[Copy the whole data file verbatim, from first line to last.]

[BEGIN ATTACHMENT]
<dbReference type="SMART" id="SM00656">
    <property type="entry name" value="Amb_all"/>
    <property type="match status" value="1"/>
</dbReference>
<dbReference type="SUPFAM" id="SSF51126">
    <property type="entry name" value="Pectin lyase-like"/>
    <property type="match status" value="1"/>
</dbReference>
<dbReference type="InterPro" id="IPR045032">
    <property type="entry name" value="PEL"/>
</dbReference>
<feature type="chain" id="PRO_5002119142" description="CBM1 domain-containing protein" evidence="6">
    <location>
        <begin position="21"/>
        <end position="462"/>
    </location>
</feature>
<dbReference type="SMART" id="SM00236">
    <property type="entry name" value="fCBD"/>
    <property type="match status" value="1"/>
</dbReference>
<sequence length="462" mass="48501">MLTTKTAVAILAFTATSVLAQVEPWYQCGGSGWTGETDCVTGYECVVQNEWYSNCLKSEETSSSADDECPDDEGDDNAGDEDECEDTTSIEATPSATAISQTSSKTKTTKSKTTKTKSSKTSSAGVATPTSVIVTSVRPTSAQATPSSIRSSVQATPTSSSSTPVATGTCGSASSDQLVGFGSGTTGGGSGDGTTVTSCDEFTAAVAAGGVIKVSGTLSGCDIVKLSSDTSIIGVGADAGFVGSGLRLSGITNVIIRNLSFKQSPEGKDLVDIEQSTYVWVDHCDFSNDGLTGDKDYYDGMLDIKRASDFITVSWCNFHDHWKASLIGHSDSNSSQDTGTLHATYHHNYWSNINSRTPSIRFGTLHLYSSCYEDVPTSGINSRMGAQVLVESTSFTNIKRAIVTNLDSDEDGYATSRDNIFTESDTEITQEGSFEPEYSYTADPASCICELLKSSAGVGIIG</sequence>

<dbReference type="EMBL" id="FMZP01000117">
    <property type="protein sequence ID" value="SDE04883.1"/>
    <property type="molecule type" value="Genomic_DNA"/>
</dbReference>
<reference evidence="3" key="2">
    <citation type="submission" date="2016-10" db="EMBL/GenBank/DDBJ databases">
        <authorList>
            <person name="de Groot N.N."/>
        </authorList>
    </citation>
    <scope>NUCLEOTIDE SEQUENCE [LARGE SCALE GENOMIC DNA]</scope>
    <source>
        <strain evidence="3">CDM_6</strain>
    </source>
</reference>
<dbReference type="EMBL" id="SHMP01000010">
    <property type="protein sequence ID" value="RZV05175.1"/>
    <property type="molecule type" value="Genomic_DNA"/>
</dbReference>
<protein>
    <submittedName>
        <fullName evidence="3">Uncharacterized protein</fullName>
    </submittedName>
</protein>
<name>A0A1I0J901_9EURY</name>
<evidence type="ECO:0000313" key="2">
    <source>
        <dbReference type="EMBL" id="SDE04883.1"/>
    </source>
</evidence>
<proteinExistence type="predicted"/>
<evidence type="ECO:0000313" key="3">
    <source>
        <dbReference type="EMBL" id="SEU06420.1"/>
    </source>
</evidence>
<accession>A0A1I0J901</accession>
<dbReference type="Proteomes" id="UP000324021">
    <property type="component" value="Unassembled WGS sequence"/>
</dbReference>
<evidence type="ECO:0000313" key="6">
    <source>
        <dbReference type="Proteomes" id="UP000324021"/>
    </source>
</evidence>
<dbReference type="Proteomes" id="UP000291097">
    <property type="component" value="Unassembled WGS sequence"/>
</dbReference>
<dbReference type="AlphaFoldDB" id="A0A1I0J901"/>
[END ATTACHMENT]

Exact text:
<dbReference type="SMART" id="SM00656">
    <property type="entry name" value="Amb_all"/>
    <property type="match status" value="1"/>
</dbReference>
<dbReference type="SUPFAM" id="SSF51126">
    <property type="entry name" value="Pectin lyase-like"/>
    <property type="match status" value="1"/>
</dbReference>
<dbReference type="InterPro" id="IPR045032">
    <property type="entry name" value="PEL"/>
</dbReference>
<feature type="chain" id="PRO_5002119142" description="CBM1 domain-containing protein" evidence="6">
    <location>
        <begin position="21"/>
        <end position="462"/>
    </location>
</feature>
<dbReference type="SMART" id="SM00236">
    <property type="entry name" value="fCBD"/>
    <property type="match status" value="1"/>
</dbReference>
<sequence length="462" mass="48501">MLTTKTAVAILAFTATSVLAQVEPWYQCGGSGWTGETDCVTGYECVVQNEWYSNCLKSEETSSSADDECPDDEGDDNAGDEDECEDTTSIEATPSATAISQTSSKTKTTKSKTTKTKSSKTSSAGVATPTSVIVTSVRPTSAQATPSSIRSSVQATPTSSSSTPVATGTCGSASSDQLVGFGSGTTGGGSGDGTTVTSCDEFTAAVAAGGVIKVSGTLSGCDIVKLSSDTSIIGVGADAGFVGSGLRLSGITNVIIRNLSFKQSPEGKDLVDIEQSTYVWVDHCDFSNDGLTGDKDYYDGMLDIKRASDFITVSWCNFHDHWKASLIGHSDSNSSQDTGTLHATYHHNYWSNINSRTPSIRFGTLHLYSSCYEDVPTSGINSRMGAQVLVESTSFTNIKRAIVTNLDSDEDGYATSRDNIFTESDTEITQEGSFEPEYSYTADPASCICELLKSSAGVGIIG</sequence>

<dbReference type="EMBL" id="FMZP01000117">
    <property type="protein sequence ID" value="SDE04883.1"/>
    <property type="molecule type" value="Genomic_DNA"/>
</dbReference>
<reference evidence="3" key="2">
    <citation type="submission" date="2016-10" db="EMBL/GenBank/DDBJ databases">
        <authorList>
            <person name="de Groot N.N."/>
        </authorList>
    </citation>
    <scope>NUCLEOTIDE SEQUENCE [LARGE SCALE GENOMIC DNA]</scope>
    <source>
        <strain evidence="3">CDM_6</strain>
    </source>
</reference>
<dbReference type="EMBL" id="SHMP01000010">
    <property type="protein sequence ID" value="RZV05175.1"/>
    <property type="molecule type" value="Genomic_DNA"/>
</dbReference>
<protein>
    <submittedName>
        <fullName evidence="3">Uncharacterized protein</fullName>
    </submittedName>
</protein>
<name>A0A1I0J901_9EURY</name>
<evidence type="ECO:0000313" key="2">
    <source>
        <dbReference type="EMBL" id="SDE04883.1"/>
    </source>
</evidence>
<proteinExistence type="predicted"/>
<evidence type="ECO:0000313" key="3">
    <source>
        <dbReference type="EMBL" id="SEU06420.1"/>
    </source>
</evidence>
<accession>A0A1I0J901</accession>
<dbReference type="Proteomes" id="UP000324021">
    <property type="component" value="Unassembled WGS sequence"/>
</dbReference>
<evidence type="ECO:0000313" key="6">
    <source>
        <dbReference type="Proteomes" id="UP000324021"/>
    </source>
</evidence>
<dbReference type="Proteomes" id="UP000291097">
    <property type="component" value="Unassembled WGS sequence"/>
</dbReference>
<dbReference type="AlphaFoldDB" id="A0A1I0J901"/>